One of the things most people who start a hobby find out is that it quickly becomes a large hole you try to fill with money as your interest expands. Although this is true of many hobbies, it is especially true when it comes to woodworking. For example I have already exceeded the price of my Jet Midi-lathe with the purchase of accessories for it and for the things I make on it.
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When I decided to try my hand at making pens out of wood I found I just had to have more tools and accessories. One of these was a pen press. When you buy a kit to make a pen, pencil, key chain, or several other things that are surrounded by a circular piece of wood, you will find that the parts have to be pressed into a brass tube that has been glued inside that piece of wood before it is shaped on your lathe. I could have used a regular vise or even a hand clamp to do this, but I opted for a dedicated pen press from Craft Supplies. I have not been disappointed in this decision.
Craft Supplies Pen Press
A pen making kit comes in several pieces, most of which ultimately have to be pressed into a brass tube to make the pen work. These pieces are usually of some precious metal and are rather delicate. They also require quite a bit of pressure applied exactly at right angles to seat well. The Craft Supplies Pen Press suits this task very well. It consists of a plastic base holding a sliding rod at one end and a lever action rod at the other. The lever has a long handle which removes easily (just slide it off) for storage. The handle has a rubber grip for comfort. The end of the lever has a round metal tip that can be adjusted some by turning a nut on its shaft which is threaded. The long sliding rod has a round plastic end that has an indentation located at its center for holding a pen tip. The rod slides back and forth by loosening a knob. It has a sloped flat spot for the knob’s screw to engage to hold it solidly. The maximum opening will accommodate a pen up to seven inches long.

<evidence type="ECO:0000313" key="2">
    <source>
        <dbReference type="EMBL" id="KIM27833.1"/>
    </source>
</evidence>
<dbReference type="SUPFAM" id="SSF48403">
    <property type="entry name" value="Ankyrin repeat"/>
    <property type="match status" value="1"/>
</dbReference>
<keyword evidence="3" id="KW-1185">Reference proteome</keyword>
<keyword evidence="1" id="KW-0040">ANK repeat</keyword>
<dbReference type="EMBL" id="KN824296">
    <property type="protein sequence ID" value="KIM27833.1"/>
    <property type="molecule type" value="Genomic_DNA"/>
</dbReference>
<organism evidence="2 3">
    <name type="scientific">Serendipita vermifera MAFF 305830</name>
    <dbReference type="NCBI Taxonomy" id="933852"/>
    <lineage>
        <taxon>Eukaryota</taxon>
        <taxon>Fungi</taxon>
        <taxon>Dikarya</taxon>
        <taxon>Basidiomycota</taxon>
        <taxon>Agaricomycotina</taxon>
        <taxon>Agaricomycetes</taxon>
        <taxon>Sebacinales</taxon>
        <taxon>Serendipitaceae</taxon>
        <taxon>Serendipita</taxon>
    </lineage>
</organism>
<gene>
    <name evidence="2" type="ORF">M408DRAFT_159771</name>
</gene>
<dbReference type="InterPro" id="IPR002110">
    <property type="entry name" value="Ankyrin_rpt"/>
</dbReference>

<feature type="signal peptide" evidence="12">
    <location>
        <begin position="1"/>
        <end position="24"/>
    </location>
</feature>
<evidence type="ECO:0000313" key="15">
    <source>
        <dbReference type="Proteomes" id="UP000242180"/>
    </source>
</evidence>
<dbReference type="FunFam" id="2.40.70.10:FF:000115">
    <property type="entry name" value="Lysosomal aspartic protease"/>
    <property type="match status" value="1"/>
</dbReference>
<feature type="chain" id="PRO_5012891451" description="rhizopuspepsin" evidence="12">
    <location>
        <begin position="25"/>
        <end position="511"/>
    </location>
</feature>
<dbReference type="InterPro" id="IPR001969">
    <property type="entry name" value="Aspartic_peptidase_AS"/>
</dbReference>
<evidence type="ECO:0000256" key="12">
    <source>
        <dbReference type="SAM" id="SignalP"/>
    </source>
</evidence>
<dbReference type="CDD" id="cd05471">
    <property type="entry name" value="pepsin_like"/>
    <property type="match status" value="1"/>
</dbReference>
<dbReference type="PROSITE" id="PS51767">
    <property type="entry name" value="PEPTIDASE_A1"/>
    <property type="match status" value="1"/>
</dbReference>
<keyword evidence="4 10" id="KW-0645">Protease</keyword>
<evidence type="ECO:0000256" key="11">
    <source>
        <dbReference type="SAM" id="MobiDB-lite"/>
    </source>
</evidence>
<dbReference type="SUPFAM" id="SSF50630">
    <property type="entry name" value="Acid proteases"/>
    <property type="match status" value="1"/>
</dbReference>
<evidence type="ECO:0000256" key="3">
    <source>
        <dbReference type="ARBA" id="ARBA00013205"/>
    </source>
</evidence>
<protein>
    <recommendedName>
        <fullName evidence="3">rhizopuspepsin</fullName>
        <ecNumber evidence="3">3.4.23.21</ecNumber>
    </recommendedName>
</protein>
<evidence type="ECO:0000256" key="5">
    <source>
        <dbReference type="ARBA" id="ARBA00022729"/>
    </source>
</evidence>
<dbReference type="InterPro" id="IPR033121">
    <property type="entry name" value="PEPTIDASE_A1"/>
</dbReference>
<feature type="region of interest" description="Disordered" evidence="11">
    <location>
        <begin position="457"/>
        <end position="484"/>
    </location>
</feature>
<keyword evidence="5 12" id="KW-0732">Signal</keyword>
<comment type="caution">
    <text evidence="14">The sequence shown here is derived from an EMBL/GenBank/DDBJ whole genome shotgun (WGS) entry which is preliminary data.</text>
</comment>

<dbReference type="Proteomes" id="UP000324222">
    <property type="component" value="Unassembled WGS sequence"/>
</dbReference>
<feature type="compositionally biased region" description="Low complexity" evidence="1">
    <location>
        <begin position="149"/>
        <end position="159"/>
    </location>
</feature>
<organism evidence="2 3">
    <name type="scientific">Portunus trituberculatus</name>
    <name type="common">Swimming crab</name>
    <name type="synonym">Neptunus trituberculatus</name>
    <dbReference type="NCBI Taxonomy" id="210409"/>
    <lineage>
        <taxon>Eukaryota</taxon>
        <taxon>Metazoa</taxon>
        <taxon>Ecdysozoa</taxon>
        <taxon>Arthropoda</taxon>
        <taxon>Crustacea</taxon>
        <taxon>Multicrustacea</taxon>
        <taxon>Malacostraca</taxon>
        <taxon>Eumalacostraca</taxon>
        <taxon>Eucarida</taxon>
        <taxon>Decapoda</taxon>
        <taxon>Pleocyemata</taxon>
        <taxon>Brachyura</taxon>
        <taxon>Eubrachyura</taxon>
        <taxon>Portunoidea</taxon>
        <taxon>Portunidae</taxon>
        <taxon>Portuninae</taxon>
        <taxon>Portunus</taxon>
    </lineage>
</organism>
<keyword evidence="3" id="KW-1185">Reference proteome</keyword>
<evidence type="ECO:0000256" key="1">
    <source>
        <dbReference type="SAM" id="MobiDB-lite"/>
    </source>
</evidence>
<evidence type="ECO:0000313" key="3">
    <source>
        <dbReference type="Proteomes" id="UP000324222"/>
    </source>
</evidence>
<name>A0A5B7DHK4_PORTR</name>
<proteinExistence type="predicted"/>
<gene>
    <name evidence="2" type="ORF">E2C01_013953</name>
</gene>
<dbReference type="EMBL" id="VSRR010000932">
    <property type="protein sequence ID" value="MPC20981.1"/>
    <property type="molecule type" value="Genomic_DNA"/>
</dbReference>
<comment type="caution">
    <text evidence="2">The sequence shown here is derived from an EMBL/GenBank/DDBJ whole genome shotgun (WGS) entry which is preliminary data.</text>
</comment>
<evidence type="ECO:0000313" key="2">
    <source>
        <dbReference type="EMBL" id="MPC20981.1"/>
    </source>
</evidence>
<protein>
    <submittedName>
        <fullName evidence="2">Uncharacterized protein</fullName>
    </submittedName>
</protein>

Since the parts are delicate, they recommend covering the metal end with something like leather or cardboard. I use cardboard and double-sided tape since the sharp edges of some of the pen parts cut into the material. It is easy to replace and cheap. This tool is well made and serves its purpose admirably.
A pen kit has a point or nib that must be pressed into the bottom end of the bottom half of the pen. You align the tip so it is starting to enter the brass tube, place the tip in the indentation of the plastic side of the press, set the length of the sliding rod and tighten the knob. You bring the metal end of the lever (with something covering it) up against the other end of the lower pen tube and then pull the lever smoothly until the nib is fully seated. The next part is the receiver for the pen cartridge; it has threads that can be easily damaged so care must be taken to protect them, thus the cardboard. It is likewise pressed into the other end of the bottom tube after adjusting the sliding rod again.
The top part of the pen has a decorative metal ring that covers the exposed metal of the bottom part. It is glued onto the top part. Then the other end of the top part has a receiver for the clip that has to be pressed into the top tube brass. Once the two parts are assembled the top must be pressed onto the bottom to complete the pen.
Although a regular vise could be used it would be more cumbersome. Some folk use a quick clamp that is long enough but this also is cumbersome. I made around forty pens and pencils for Christmas this year. The dedicated pen press is definitely a time saver
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